Minimalism means owning only the things you need, but it’s more than simply owning fewer things and going zero waste. Minimalism is a lifestyle that requires practice and commitment.
Living a minimalist lifestyle can be difficult for beginners, especially if they have a passion for fashion. But once they know the minimalist principles and apply these in their lives, it’ll be easier for them to get started.
Minimalism in a Nutshell
Minimalism aims to “clear the clutter” in one’s life path. This means reflecting on whether something adds or doesn’t add value to your lives. When you’re cutting down on what you have, you’re making room for other, more important aspects in life.
The end goal is finding clarity and happiness in the path you’ve paved for yourselves.
The road to minimalism isn’t a one-size-fits-all path. The journey simply needs to be practical and attainable, focusing on one’s personal assessment on what gives them satisfaction.
5 Actionable Steps to Start a Minimalist Lifestyle
Know Your Why
Finding one’s vision to attaining a minimalist lifestyle is a crucial first step when you know you why you’re motivated to continue on the journey even when the going gets tough.
To determine your vision, keep these questions in mind:
- What elements do I want minimalism to bring into my life?
- What benefits am I expecting from going, minimalist?
- What is my ideal state as I adopt minimalism?
- How long will it take me to achieve that state?
Whether you simply want to clean up a messy home or to simplify your way of living, it pays to know one’s purpose before hopping on the minimalist train.
Audit Your Stuff
It’s time to get rid of the clutter. To start your minimalist journey, you need to get to the root of all the things you own. You have reasons for buying certain items in the first place.
Do these things bring you happiness? Did you buy that cute dress because your favorite influencer has it? Do you need to own 10 red lipsticks, thinking they’re never the same shade?
When you make an audit of all the things you own—and reevaluate them on a deeper level—it helps you to be more conscious about your future purchases.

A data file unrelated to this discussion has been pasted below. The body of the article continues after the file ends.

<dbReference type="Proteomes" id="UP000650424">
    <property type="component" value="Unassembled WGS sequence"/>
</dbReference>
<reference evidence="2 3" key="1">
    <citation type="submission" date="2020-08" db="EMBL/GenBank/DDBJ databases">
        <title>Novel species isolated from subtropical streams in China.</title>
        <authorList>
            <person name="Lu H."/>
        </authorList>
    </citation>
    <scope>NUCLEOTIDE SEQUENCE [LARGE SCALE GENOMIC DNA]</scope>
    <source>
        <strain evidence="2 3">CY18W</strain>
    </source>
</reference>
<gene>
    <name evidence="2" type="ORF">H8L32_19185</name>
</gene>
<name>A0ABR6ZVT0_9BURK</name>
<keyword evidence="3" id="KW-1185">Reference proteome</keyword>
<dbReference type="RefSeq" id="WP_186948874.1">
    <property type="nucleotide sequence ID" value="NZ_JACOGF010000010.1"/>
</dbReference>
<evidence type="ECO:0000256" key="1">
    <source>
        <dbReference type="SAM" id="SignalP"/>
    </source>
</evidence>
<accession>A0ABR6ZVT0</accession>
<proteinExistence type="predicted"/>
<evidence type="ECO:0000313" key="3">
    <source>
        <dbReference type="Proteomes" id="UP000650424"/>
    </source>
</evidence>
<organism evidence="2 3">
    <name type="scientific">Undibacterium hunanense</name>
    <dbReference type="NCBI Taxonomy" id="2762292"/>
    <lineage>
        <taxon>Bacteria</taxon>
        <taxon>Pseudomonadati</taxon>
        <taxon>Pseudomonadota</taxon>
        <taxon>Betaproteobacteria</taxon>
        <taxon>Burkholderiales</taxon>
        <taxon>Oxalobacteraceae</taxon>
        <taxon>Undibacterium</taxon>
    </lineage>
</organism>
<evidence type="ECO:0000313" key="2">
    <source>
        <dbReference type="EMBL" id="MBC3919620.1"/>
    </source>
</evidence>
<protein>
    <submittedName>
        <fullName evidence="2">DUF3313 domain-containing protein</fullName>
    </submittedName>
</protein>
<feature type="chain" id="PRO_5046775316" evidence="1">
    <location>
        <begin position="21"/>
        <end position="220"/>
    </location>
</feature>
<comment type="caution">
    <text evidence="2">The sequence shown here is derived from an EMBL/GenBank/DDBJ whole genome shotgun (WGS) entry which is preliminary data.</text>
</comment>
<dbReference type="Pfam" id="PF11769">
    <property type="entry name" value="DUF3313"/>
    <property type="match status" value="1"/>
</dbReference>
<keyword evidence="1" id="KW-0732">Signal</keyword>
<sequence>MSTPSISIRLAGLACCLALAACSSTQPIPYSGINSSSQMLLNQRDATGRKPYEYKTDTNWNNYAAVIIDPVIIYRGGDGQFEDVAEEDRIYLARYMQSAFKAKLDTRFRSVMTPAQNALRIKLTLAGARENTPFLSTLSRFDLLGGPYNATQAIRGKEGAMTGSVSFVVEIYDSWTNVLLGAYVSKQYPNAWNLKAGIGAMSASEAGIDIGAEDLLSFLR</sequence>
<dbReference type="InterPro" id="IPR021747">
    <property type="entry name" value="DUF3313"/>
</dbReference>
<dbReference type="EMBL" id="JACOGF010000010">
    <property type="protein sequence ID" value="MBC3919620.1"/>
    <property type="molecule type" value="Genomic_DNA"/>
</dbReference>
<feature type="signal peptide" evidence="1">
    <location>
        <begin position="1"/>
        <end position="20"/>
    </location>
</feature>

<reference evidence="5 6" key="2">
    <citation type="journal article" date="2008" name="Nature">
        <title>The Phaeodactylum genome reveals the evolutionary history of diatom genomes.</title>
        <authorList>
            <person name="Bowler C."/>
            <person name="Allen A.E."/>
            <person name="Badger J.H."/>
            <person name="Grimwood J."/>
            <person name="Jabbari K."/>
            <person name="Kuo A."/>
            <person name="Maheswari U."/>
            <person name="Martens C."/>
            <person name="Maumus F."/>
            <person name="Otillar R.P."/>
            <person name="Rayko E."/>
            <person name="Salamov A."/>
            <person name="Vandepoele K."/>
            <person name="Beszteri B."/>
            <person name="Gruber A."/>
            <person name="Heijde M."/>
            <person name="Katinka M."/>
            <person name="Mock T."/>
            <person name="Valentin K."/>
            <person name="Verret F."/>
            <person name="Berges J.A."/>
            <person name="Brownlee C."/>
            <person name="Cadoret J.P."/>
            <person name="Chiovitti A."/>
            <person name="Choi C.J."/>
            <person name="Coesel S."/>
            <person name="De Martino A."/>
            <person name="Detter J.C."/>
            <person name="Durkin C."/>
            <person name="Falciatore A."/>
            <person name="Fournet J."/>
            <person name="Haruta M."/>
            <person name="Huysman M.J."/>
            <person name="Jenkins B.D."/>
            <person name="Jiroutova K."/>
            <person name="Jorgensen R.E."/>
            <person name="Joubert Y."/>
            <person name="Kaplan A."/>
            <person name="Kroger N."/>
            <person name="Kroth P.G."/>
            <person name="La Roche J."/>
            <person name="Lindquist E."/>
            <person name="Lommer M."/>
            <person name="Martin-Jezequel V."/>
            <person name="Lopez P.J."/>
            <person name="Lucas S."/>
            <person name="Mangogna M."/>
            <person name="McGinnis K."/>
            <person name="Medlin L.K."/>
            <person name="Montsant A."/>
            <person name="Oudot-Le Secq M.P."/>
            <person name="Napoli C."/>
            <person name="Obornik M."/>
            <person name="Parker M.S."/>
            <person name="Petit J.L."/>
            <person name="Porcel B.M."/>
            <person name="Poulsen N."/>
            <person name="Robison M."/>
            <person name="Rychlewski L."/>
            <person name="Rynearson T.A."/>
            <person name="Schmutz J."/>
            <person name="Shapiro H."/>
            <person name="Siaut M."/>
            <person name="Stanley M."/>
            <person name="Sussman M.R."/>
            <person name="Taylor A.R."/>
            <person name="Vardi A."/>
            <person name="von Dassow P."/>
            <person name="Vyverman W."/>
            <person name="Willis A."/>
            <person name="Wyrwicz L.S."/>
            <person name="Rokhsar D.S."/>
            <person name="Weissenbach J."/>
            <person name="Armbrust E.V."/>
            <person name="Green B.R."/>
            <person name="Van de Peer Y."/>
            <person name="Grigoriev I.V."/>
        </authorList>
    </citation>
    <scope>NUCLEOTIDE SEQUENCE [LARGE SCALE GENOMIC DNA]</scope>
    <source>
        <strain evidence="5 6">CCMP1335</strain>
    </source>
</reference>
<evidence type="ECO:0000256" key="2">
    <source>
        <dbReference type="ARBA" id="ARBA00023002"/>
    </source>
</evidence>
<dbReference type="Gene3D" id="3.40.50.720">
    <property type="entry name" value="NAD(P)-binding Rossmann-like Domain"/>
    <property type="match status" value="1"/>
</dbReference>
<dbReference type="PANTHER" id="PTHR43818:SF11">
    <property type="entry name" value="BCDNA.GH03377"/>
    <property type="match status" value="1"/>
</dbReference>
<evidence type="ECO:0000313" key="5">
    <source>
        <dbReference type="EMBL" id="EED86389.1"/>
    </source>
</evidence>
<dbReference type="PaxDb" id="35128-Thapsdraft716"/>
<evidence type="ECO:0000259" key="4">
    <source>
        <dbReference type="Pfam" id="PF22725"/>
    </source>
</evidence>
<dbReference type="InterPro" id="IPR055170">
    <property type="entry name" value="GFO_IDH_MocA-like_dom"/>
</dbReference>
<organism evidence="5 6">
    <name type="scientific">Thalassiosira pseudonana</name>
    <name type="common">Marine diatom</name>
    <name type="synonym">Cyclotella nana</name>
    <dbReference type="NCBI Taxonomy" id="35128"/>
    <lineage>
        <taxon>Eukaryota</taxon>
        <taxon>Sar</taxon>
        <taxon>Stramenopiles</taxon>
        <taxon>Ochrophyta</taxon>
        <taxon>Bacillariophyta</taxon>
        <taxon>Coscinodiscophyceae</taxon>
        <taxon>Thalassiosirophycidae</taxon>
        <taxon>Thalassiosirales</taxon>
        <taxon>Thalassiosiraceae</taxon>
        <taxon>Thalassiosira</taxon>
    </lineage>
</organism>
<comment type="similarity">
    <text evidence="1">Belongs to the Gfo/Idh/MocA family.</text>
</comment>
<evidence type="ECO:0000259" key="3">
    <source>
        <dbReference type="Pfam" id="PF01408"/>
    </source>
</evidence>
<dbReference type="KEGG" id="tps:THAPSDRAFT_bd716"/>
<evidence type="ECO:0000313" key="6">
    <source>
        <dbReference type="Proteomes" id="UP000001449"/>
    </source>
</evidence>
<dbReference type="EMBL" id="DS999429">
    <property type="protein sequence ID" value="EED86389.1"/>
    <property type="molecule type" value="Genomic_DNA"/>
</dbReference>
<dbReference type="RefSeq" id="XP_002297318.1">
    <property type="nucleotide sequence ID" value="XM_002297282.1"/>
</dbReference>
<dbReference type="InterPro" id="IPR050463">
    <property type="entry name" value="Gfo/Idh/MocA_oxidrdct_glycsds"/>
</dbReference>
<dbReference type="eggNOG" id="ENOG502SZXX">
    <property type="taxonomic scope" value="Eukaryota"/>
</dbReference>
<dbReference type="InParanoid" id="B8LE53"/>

Make Money from Clutter
There are many ways to get rid of the extra things you own. Aside from donating them, giving to friends, or dropping them off at the local Goodwill, there’s also the option of selling old clothes online.
The thing about donating your old clothes to thrift shops is that they won’t likely sell. Thrift shops already have too many things to sort and process. A lot of these items eventually end up in Dumpsters, thus adding to the earth’s trash.
You can sell your old clothes on online platforms to turn clutter to cash. This gives you extra income to spend on more sustainable pieces as you journey toward a minimalist life.
When you cut down on the things that you own, you indirectly cut down on your day-to-day routines.
For example, there’s no need to own 20 different black shirts. Some of them aren’t likely used daily and haven’t seen the light of day in months. Sifting through the unnecessary items will help shorten the time you spend to dress up, giving you more time for more important tasks.
You can also start challenging yourselves by dressing less using the Project 333 approach. By wearing just 33 items for 3 months, you’re likely to maximize your time.
Invest in Experiences
Purchasing material items only provides temporary happiness. Give it a few months or years, and these items won’t likely give you any more satisfaction.
While minimalism isn’t about depriving yourselves of material desires, investing your resources, insignificant experiences is more likely to make you happier. Some experiences worth trying to include these:
- Going to yoga classes
- Learning a new language
- Hiking a new terrain
- Trying out the new restaurant in town
- Sparing time to read a good book
- Saving up for a dream vacation
There are a lot of things you can experience when you resist buying another pair of shoes or the latest smartphone.
One Step at a Time
Adopting a minimalist lifestyle doesn’t have to be a grand leap of faith. Taking baby steps is more likely to help you achieve your goal better.
Every journey is different, so it’s best to not compare your progress with those of others. Remember, the end goal is achieving happiness by owning less—and happiness is something that only you can measure for yourselves.